BANGUI, Central African Republic - Humanitarian groups in the Central African Republic (CAR) have suspended operations, the UN said Friday, after an aid worker was killed in the north of the restive, landlocked nation.
"The humanitarian community in CAR continues to pay a heavy price from the rise in criminal activity in northern, southern and southeastern regions," the UN's Ocha aid organisation said.
At least 10 people had already been killed this week in clashes between rival armed groups, local officials and a UN source said on Thursday.
The bloodshed, which began on Sunday in the central town of Ippy, resulted from clashes between the mainly Muslim ex-Seleka rebels and the Christian anti-Balaka militia.
A 35-year-old aid worker with an Italian NGO died in hospital Thursday following a shooting in the northern Kaga Bandoro region.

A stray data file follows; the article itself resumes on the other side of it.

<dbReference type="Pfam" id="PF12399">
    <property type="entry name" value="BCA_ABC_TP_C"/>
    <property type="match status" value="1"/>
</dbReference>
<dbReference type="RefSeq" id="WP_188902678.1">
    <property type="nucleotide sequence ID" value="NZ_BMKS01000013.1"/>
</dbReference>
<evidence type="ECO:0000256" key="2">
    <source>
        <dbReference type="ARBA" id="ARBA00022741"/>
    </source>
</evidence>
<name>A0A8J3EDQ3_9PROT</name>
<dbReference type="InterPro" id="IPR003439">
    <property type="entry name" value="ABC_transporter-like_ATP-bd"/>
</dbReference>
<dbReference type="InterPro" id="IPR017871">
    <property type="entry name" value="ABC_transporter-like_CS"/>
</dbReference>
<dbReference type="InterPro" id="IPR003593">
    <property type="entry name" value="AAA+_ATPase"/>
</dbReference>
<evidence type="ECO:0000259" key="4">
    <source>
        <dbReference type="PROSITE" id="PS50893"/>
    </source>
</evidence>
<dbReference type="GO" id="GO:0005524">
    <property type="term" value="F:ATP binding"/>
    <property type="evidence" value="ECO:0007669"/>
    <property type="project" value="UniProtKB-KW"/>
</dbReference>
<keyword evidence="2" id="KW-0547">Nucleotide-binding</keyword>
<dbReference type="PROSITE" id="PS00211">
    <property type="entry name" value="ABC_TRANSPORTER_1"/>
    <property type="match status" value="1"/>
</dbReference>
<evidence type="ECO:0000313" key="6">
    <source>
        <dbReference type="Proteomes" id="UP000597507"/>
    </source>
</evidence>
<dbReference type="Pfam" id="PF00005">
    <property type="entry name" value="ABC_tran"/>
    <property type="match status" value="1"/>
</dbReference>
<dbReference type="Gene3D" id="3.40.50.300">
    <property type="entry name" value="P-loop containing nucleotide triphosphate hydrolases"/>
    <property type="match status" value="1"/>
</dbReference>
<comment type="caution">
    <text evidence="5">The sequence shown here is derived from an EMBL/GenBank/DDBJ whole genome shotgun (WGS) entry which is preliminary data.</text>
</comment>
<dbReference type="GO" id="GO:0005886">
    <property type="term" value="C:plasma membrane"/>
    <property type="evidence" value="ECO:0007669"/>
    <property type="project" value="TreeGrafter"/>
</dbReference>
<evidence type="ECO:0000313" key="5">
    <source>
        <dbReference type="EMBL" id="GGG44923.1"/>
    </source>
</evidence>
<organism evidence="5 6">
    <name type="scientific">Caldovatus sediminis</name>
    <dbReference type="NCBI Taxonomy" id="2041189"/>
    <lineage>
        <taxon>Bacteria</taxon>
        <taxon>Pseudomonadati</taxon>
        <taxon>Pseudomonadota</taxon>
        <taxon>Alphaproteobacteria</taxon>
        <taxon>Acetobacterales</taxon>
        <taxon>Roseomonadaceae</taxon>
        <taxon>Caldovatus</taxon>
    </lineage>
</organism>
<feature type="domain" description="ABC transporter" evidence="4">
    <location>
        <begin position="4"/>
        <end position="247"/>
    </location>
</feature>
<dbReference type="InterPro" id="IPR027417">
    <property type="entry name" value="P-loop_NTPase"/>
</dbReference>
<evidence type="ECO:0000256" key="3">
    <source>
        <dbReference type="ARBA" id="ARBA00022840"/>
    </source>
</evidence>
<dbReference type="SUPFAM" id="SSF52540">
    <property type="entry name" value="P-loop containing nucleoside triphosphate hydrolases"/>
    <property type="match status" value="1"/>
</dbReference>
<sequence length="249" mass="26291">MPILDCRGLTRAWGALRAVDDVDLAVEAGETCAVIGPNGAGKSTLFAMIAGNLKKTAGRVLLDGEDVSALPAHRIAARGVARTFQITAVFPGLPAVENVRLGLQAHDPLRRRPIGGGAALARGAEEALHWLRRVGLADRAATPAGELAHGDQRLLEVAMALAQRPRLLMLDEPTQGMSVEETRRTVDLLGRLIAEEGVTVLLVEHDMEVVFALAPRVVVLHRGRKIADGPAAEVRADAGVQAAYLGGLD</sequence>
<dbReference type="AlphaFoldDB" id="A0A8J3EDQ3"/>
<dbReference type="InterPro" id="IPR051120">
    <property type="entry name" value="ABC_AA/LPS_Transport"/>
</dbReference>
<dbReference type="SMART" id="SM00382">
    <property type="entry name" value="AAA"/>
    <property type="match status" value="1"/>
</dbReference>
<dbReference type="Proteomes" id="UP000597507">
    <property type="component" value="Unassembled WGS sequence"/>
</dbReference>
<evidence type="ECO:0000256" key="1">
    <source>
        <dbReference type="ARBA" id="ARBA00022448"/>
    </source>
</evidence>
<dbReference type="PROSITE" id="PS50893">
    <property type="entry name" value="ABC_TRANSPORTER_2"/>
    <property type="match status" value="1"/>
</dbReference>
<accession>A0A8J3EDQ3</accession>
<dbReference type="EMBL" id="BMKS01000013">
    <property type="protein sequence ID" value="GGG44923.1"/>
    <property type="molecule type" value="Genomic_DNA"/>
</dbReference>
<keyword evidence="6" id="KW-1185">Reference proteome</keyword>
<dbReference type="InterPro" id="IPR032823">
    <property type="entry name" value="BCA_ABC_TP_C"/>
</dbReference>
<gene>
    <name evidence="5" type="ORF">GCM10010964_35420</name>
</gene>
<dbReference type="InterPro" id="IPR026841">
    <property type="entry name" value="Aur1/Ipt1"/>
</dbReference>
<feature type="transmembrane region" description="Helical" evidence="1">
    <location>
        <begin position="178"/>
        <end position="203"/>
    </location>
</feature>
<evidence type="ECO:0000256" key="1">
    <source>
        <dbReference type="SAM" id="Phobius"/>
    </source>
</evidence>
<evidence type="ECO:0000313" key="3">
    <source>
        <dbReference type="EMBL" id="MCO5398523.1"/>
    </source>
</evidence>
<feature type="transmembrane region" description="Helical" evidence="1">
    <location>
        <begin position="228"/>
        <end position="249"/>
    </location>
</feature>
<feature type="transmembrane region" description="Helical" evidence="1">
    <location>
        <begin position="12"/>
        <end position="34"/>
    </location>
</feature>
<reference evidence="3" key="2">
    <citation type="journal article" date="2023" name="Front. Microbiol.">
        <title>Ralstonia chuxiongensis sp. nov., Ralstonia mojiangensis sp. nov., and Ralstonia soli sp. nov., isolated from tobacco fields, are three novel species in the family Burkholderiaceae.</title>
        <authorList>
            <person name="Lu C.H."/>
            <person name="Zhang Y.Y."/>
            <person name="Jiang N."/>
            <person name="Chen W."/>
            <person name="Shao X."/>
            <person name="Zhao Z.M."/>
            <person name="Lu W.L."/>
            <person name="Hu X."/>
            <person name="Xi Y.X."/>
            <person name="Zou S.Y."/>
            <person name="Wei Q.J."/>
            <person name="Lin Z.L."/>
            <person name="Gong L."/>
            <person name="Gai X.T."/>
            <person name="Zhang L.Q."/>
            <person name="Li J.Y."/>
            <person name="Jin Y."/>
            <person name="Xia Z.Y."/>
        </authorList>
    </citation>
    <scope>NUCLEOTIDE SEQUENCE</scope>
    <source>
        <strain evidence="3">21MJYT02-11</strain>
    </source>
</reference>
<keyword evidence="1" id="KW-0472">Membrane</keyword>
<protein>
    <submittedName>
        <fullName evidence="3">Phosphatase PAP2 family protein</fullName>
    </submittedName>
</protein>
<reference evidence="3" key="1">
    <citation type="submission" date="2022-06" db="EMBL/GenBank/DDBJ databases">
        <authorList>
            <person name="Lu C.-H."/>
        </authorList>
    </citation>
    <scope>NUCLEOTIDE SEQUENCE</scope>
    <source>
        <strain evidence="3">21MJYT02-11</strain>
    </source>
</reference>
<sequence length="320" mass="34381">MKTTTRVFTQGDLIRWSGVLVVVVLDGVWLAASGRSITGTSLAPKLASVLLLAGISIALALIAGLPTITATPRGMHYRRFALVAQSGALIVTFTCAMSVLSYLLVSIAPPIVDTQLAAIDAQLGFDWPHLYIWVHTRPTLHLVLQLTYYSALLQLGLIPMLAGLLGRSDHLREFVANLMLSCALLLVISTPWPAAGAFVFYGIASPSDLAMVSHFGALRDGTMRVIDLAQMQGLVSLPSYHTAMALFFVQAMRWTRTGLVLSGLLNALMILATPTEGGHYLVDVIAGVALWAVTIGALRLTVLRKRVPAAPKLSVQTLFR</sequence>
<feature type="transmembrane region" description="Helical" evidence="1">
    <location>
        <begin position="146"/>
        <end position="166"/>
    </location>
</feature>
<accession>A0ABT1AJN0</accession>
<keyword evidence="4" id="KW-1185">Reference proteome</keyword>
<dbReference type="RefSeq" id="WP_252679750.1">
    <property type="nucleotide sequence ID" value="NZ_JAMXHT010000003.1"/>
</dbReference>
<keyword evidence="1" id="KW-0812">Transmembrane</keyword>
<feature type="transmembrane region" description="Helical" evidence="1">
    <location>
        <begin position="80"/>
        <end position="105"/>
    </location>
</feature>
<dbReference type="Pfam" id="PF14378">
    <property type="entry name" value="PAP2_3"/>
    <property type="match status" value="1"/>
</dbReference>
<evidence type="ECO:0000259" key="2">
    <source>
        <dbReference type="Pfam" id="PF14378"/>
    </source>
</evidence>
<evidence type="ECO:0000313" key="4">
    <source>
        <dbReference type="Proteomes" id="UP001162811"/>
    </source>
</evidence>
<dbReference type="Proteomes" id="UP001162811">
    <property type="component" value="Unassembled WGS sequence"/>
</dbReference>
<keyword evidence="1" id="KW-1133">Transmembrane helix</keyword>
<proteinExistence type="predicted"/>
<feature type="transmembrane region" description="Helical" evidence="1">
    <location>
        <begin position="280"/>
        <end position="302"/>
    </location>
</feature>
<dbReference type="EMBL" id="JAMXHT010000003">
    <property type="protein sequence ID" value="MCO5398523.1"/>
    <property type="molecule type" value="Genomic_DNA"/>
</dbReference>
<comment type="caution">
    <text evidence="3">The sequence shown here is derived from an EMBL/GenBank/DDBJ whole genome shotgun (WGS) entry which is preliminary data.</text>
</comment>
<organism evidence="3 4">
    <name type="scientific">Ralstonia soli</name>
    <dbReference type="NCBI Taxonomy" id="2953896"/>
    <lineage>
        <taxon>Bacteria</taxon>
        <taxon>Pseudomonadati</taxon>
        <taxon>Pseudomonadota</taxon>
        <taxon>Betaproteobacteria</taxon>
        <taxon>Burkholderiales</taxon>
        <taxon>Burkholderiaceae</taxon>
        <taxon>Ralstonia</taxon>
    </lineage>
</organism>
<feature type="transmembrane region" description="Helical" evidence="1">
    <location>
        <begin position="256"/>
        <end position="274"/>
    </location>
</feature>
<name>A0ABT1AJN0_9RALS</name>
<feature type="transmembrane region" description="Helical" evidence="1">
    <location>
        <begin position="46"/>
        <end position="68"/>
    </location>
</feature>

The UN's humanitarian affairs coordination office (OCHA) said several aid groups had been forced to temporarily halt their aid for 110,000 people due to "targeted attacks".
"This new spike in criminal activity is shown in an alarming rise in attacks on humanitarian convoys and bases, causing heavy material damage and loss of life," OCHA said in a statement.
The agency said at least 14 humanitarian workers had died in CAR since the start of 2017.
One of the world's poorest nations, CAR has been struggling to recover from a 2013 civil war that started when President Francois Bozize was overthrown by the Seleka rebels.
Since then, the country has been blighted by simmering sectarian violence which has killed thousands and displaced more than 600,000 people, almost a quarter of the total population.
The UN said more than 2.5 million people will require aid assistance in the country next year.